Thursday, December 27, 2007

Quotes From Around Yon Blogosphere

Is the Constitution a partisan, Republican document? GOP candidates sure seem to think so--they have been relentless in asserting that they would "follow the Constitution" in pursuing goals from overturning Roe v. Wade (Mitt Romney) to restoring the gold standard (Ron Paul). And for decades, conservative judges such as Robert Bork and Antonin Scalia have been backing these claims up, advocating for a version of constitutional "originalism" that lines up quite nicely with the Republican platform. This rhetorical onslaught seems even to have convinced Democrats, who have been skittish and uneasy about embracing the Constitution.

But the Republican hammerlock on the document was weakened in three minutes in Iowa on December 13, three minutes that could change constitutional debate in America. Spurred by the tremendous unpopularity and dubious legality of the Bush Administration's efforts to enhance its own power at the expense of both Congress and individual rights, the Democratic presidential candidates made an explicit promise to America: In their first year in office, they will give the United States its Constitution back.


Why hasn't Joseph Biden gotten more of a hearing?


After the longest shopping season in history, Americans are not ready to buy. The oscillating poll numbers seem to reflect not changing enthusiasms but unease over their choices in both parties.

As Clinton and Giuliani slide, Obama and Huckabee gain traction, Edwards and McCain come back from oblivion, and Mitt Romney keeps barely running in place, voters are vacillating in the face of campaigns that stress opponents' weaknesses and gaffes rather than their own visions for the future.

It's noteworthy that the front runners are being overtaken by doubts about their character and temperament and that Obama and Huckabee have both benefited by being newer faces in their fields.

As residents of Iowa and New Hampshire get ready to make their choices, the most excitement is being generated by "none of the above."


If you’re sympathetic to Clinton, her eight years in the White House offer her the kind of experience and insights that few presidential candidates can even hope to match. If you’re unsympathetic, Clinton shouldn’t count her eight years in a ceremonial position in which she made practically no substantive decisions relating to foreign policy or national security, did not receive intelligence briefings, and did not, as some former officials put it, "feel or process the weight of responsibility."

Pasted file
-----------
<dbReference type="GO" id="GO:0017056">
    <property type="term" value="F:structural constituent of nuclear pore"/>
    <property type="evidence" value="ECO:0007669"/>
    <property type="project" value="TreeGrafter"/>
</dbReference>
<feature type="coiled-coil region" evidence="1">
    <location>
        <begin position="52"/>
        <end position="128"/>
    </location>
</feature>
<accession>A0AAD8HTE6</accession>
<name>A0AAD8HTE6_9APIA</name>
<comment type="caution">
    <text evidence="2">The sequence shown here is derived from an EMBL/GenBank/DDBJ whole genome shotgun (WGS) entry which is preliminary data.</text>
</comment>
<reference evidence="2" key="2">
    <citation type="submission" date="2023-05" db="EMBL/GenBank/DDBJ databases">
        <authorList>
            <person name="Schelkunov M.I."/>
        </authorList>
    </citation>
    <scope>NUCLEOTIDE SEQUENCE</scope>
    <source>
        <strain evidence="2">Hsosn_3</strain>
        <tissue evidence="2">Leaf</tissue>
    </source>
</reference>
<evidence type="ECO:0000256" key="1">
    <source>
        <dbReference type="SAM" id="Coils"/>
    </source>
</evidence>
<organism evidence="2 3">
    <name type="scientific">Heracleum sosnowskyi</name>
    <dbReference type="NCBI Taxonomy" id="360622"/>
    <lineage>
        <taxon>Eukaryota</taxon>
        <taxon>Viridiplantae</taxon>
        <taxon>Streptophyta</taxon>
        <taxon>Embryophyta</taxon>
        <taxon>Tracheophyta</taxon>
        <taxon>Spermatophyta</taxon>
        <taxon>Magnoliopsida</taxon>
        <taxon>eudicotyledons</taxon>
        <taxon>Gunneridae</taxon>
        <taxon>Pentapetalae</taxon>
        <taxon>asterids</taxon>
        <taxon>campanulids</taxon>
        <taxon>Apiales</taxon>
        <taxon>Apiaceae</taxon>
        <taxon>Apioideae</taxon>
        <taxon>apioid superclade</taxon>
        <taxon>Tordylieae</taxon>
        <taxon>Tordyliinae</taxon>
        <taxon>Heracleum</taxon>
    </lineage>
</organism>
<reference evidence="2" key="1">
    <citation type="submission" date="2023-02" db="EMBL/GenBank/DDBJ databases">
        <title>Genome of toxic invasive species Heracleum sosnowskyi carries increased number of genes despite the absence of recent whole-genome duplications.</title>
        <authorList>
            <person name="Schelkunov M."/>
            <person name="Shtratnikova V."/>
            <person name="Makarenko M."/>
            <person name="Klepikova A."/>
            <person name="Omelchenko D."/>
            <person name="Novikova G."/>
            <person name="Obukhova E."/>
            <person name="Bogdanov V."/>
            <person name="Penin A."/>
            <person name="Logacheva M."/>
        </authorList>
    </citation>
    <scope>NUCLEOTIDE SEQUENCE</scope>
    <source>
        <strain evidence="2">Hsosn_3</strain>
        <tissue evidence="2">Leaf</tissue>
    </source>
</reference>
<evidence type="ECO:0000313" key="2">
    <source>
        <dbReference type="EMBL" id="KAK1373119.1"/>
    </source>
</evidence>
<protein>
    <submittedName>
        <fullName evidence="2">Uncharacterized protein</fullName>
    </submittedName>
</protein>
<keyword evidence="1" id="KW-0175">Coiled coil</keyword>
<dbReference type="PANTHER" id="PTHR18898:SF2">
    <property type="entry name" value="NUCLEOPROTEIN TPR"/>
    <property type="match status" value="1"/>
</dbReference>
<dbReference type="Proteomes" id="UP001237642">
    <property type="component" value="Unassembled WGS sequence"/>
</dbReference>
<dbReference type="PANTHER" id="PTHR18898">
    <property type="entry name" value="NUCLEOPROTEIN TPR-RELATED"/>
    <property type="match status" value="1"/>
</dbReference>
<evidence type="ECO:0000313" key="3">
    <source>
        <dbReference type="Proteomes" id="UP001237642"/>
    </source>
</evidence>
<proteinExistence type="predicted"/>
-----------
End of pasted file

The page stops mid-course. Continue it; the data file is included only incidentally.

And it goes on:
It’s the same background, but it’s up to you which version to prefer.

I find it both offensive and crippling when both career people and political people are worried about getting subpoenaed, it’s hard to get a lot accomplished.


If the 2008 presidential candidates are forced, kicking and screaming, to debate science, what questions should they be asked?

An impressive array of scientists, academics, politicians and journalists have joined Science Debate 2008, the grass-roots group urging the candidates to have a debate on science and technology. I can’t imagine the candidates’ handlers are happy with this prospect, given how much extra work it would mean for them in bringing the candidates up to speed. Politics attracts lawyers and liberal-arts majors, not science whizzes. And I imagine Republicans might be especially leery — to conservatives, the “scientific community” doesn’t sound like a welcoming crowd. But it might actually be a smart political move. Given how often the GOP is criticized for scientific ignorance, expectations would be so low that a Republican wouldn’t have to do much to exceed them.


If a nuclear war between Israel and Iran were to break out 16-20 million Iranians would lose their lives - as opposed to 200,000-800,000 Israelis.


Circulation, the medical journal for the American Heart Association, created a stir when it reported a study of 22 heart transplant patients who were given a dose of dark chocolate or fake chocolate. Just two hours after eating the real thing, patients had measurable improvements in blood flow and vascular function and less clotting, compared to placebo chocolate eaters, who experienced no changes.


Cartoon by Ben Sargent/Universal Press Syndicate

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